“I wanted to work in music forever, but I didn’t know in what capacity,” Dani Bennett Spragg ruminates over a green tea in a central London coffee shop a couple of weeks prior to the 2019 MPG Awards, where she will emerge as Breakthrough Engineer Of The Year. Not that either of us are privy to this at the point of our meeting. “I wanted to be a drummer for a while and then I just thought I might not meet the right people and that I might not be good enough. I thought about studio work for a while, but, to be honest, I didn’t know anything about it.”
For someone who, in their own words, had no knowledge as to how to go about pursuing a career in audio, Spragg could hardly have foreseen that in a few years time she would have picked up liner note credits alongside the likes of Noel Gallagher’s High Flying Birds, Ed Hardcourt, Baxter Dury, Palace, Unloved and a stream of other high-profile artists. But at the age of 16, she was presented with a life-changing opportunity that would fuel her obsession with sound and place her alongside some of the biggest names in the business.
Spragg’s father, who works in the film industry, happened to be involved on a project with a director who lived next door to British producer Flood (New Order, U2, Nine Inch Nails, Depeche Mode, Foals, The Killers, PJ Harvey, Nick Cave and the Bad Seeds and many, many others). Email addresses were soon exchanged and an internship at London’s Assault & Battery Studios was arranged.
“I got in touch with him and asked if I could come in for some work experience,” she picks up the story. “He replied about six months later, by which point I’d completely forgotten about the original email, inviting me to come by for a week. So I did, and to start with I had no idea what was going on, but I loved it. That was the moment I thought, I could pursue a career in this.
“I was still at school and I was staying at the studio every night until about 11pm. My mum would say, ‘What are you doing, you’re working for free making tea for people, why are you there until so late every night?’ I was just enjoying it.”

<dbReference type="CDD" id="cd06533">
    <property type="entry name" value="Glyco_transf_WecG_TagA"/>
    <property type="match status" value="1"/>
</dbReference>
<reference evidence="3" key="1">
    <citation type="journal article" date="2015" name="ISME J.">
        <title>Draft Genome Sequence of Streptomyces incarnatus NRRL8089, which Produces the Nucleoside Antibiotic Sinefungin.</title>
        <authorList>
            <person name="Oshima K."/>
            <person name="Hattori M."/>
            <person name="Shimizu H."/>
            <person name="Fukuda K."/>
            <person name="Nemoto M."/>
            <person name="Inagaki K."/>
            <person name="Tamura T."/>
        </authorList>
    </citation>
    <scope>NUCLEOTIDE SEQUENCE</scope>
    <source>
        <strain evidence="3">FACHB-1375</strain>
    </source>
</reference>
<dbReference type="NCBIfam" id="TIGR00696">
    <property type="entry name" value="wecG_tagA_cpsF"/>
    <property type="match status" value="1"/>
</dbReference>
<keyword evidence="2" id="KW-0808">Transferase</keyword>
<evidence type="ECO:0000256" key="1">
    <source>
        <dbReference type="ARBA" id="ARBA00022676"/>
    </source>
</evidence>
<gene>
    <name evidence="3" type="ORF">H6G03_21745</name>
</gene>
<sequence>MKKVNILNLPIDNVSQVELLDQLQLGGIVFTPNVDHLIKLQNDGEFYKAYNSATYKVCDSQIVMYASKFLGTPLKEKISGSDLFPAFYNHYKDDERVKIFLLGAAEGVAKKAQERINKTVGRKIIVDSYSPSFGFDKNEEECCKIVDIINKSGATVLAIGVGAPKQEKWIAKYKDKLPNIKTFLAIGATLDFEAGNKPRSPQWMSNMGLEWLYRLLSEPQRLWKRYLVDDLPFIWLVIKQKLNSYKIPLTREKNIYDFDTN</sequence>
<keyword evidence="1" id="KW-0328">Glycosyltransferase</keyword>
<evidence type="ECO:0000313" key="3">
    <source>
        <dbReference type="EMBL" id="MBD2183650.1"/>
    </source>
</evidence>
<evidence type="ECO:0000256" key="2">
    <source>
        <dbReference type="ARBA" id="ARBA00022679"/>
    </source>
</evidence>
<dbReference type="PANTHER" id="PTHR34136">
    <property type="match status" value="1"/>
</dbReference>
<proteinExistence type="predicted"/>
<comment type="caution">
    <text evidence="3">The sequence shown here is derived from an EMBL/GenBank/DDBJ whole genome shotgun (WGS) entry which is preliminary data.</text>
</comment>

Alongside Flood, Spragg would also be sitting in on sessions with some of the most prominent producers and recording engineers in the industry at Assault & Battery, from which she would soak up as much knowledge as she could.
“Alan Moulder and Catherine Marks were downstairs, Steve Lipson was upstairs working on all of the Hans Zimmer soundtracks, so it was a building full of people working on amazing records,” she recalls. “Now, some of my favourites are Flood and Alan Moulder records, but at the time I hadn’t started listening to that stuff. I really got into Pixies, Smashing Pumpkins and Nine Inch Nails a couple of years after I started working there, and knowing that these were the guys I’d been working with was quite a weird realisation. I could’ve named maybe five producers when I first started there – my knowledge of music was fairly broad but my knowledge of the technical side was non-existent.
“I did that in the October half-term and I went back in the Easter holidays to do a session for a week with Catherine. I got on well with all the engineers and assistants working there and they said to let them know whenever I wanted to come back. There was a guy called Drew who sat down with me and explained everything about mics, going through polar patterns; I would memorise all the mics in the mic cupboard. I was often there for 15 hours a day as an 18-year-old while all my friends were going to uni, but eventually I got my first assistant engineer job, which was a session with Gianna Nannini. That was the first job I got paid for. I still wasn’t doing loads and was watching a lot. It was a nice session to start with, it wasn’t particularly stressful. I had a few like that before it got really intense, which was a nice way to start.”
Having impressed those around her during her time at the studio, more projects, and indeed more responsibilities, began to present themselves.